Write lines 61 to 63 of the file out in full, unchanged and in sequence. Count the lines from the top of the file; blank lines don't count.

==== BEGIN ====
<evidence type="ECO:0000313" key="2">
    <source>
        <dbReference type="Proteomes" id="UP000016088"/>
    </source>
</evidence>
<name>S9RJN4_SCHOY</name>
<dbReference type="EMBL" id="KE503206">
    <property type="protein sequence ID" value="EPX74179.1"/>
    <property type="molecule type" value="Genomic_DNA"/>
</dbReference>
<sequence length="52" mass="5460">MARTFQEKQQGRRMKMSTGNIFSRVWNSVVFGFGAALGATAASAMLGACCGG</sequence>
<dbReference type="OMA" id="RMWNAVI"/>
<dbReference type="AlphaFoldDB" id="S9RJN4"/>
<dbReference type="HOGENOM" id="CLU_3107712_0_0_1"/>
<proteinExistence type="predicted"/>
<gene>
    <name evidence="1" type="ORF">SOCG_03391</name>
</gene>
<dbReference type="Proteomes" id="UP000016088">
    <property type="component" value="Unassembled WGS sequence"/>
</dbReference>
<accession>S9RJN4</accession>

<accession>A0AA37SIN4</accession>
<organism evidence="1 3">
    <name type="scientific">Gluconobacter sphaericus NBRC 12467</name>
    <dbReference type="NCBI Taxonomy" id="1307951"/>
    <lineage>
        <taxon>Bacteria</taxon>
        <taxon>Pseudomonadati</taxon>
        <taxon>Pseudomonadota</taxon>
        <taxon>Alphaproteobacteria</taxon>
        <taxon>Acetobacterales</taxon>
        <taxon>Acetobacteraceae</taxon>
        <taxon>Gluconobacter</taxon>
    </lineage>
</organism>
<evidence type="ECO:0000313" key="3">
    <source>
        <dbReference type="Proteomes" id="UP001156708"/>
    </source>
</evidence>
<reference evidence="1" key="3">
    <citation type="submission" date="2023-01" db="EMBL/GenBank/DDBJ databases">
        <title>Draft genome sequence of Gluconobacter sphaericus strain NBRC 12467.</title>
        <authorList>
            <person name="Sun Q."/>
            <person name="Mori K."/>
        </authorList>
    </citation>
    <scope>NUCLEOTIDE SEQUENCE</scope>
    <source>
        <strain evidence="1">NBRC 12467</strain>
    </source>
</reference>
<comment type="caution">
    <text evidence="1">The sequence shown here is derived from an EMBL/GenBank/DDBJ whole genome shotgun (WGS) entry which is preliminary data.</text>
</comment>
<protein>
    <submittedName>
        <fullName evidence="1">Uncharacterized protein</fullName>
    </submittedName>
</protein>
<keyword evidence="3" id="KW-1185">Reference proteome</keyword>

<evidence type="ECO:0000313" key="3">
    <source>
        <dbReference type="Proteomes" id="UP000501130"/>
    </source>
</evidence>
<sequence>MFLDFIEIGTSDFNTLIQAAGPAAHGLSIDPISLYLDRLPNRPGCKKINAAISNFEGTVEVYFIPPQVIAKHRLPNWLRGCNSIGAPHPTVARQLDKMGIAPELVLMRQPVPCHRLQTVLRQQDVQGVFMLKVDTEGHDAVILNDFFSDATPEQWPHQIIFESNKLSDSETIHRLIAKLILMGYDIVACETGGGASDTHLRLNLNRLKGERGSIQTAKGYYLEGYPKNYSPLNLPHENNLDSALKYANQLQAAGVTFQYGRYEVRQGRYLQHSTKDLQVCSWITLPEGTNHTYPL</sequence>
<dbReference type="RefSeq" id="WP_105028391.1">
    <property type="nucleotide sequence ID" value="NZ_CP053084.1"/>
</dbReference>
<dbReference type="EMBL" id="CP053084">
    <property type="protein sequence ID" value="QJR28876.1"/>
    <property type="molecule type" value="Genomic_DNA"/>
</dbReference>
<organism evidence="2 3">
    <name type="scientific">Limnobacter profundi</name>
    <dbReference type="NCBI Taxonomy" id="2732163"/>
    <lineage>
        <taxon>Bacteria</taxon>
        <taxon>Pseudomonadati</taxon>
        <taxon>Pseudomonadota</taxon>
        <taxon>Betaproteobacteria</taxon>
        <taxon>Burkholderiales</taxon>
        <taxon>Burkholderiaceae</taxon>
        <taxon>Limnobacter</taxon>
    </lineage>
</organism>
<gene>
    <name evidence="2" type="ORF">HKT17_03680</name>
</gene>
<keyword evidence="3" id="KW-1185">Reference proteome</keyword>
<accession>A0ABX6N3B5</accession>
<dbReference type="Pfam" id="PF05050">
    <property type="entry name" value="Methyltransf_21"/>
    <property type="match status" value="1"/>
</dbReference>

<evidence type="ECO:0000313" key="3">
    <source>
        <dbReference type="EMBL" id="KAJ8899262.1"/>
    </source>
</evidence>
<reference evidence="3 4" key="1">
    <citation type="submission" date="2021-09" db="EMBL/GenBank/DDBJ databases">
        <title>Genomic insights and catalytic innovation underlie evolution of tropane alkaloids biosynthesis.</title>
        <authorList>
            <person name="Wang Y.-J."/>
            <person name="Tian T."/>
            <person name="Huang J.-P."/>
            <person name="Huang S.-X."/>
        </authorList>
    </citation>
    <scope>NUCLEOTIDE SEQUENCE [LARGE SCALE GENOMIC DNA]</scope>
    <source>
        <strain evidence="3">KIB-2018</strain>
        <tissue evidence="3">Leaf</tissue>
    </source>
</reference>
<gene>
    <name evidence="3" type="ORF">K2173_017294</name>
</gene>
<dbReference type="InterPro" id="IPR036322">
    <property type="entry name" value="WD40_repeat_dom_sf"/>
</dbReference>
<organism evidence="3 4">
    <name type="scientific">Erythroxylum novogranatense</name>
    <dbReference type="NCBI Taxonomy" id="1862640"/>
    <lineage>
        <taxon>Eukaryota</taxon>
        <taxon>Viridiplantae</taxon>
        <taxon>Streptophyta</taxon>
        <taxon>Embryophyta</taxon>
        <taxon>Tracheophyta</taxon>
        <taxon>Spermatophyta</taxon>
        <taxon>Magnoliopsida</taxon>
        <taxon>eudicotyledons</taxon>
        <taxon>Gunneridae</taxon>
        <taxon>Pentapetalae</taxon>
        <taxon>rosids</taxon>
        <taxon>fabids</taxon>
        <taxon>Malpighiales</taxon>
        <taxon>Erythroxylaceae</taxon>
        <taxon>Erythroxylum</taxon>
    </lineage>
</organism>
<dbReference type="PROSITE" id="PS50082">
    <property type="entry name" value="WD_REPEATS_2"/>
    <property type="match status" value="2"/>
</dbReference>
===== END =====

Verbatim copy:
    </submittedName>
</protein>
<keyword evidence="3" id="KW-1185">Reference proteome</keyword>